Rape in Saudi Arabia

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Rape in Saudi Arabia has been researched by various observers and entities. In 2002, sexual offences stood at 0.3 rapes per 100,000 population.[1][2] Under Sharia law, a law generally enforced by the Islamic states (Islamic Law), punishment imposed by the court on the rapist may range from flogging to execution. However, there is no penal code in Saudi Arabia and there is no written law which specifically criminalizes rape or prescribes its punishment. If the rape victim first entered the rapist's company in violation of purdah, she also stands to be punished by the law's current holdings.[3] In addition, there is no prohibition against marital rape or statutory rape.

In Saudi Arabia, rape cases usually target both the defendant and the victim,[4] and in some cases, the victim can be sentenced to even harsher punishment than the assailant. [3]


Human Rights Watch has investigated the situation, and their report concludes that the rape victim is punished when they speak out against the crime. In one case, the victim's sentence was doubled for speaking out; the court also harassed the victim's lawyer, going so far as to confiscate his professional license.[5]

In 2009, the Saudi Gazette reported that a 23-year-old, unmarried woman was sentenced to one year in prison and 100 lashes for adultery. This woman had been gang-raped, became pregnant, and had tried (unsuccessfully) to abort the fetus. The flogging was postponed until after the delivery.[6]

The sentences for rape cases are also extremely unbalanced in Saudi Arabia. In one example from February 2013, a Saudi preacher raped, tortured and murdered his 5-year-old daughter. He was sentenced to eight years in prison, 800 lashes, and a fine of one million riyals ($270,000 USD) to be paid to the girl's mother, his ex-wife.[7] Contrasted with this is the case of two Pakistani citizens who were beheaded by the state after being convicted of a rape.[8]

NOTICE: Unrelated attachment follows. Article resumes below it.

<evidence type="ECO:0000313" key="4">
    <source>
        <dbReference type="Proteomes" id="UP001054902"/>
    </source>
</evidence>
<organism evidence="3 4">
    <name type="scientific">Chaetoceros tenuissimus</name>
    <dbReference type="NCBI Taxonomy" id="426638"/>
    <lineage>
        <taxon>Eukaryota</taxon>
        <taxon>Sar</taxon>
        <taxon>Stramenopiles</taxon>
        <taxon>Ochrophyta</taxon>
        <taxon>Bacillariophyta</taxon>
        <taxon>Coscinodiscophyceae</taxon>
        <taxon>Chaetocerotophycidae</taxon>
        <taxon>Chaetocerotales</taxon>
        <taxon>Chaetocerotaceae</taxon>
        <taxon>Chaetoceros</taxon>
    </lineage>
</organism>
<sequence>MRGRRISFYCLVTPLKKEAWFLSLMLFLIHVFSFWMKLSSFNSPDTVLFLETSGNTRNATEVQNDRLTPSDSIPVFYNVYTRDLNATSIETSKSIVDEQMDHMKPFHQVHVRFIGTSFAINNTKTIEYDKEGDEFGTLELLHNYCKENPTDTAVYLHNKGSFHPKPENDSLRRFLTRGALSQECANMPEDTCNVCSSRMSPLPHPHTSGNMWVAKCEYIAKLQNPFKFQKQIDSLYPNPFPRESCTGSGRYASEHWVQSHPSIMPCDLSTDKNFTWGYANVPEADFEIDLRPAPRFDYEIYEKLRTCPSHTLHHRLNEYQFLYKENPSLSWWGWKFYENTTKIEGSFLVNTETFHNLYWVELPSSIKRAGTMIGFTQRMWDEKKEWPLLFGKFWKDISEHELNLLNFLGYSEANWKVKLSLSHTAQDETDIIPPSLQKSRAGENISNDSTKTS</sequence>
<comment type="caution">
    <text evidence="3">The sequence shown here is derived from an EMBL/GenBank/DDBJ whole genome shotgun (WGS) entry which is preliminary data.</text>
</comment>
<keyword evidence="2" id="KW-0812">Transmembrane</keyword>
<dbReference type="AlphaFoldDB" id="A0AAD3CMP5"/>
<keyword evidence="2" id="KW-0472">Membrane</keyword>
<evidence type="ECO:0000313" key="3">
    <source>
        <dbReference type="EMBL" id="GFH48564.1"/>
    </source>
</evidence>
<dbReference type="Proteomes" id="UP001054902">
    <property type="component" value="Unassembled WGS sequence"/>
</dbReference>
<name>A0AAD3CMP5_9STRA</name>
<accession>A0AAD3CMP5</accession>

Absence of evidence[edit]

It has been pointed that the loose trial rules, as well as the physical evidences, are not presented or declined due to lack of witnesses. Furthermore, Sharia law allows defendants to reject signed confessions.[9]

Lawyer Abdul-Aziz al-Gassem told that Sharia law allows the defendants to deny any signed confession, he further adds that "The lack of transparency in the investigation, the trial and the sentencing, plus the difficulties that journalists have to get access lead to deep a darkness where everything is possible."[10]

See also[edit]


  1. ^ James Sheptycki; Ali Wardak; James Hardie-Bick (2005). Transnational and Comparative Criminology. Routledge Cavendish. p. 95. ISBN 1-904385-05-2.
  2. ^ S. Malby, S. Harrendorf,M. Heiskanen (2010). United Nations Office on Drugs And Crime(UNODC) (PDF). HEUNI Publication. p. 39. ISBN 978-952-5333-78-7.
  3. ^ a b "Rape case calls Saudi legal system into question". Today News. Associated Press. 2013. Archived from the original on 14 September 2013.
  4. ^ "Exclusive: Saudi Rape Victim Tells Her Story". ABC News. 2007.
  5. ^ "Saudi Arabia: Rape Victim Punished for Speaking Out". HRW. 2007.
  6. ^ Shabrawi, Adnan. "Girl gets a year in jail, 100 lashes for adultery". The Saudi Gazette. Archived from the original on 13 January 2011. Retrieved 22 September 2010.
  7. ^ "Fayhan al-Ghamdi, Saudi Preacher, Sentenced To 8 Years, 800 Lashes For Raping, Killing Daughter". Huffington Post. 2013.
  8. ^ "Two Pakistanis beheaded in Saudi for rape". The Independent. 2010.
  9. ^ http://www.nbcnews.com/id/15836746/ns/world_news-mideast_n_africa/t/rape-case-calls-saudi-legal-system-question/
  10. ^ "Rape case calls Saudi legal system into question". Today. 2013. Archived from the original on 2013-09-14.

Further reading[edit]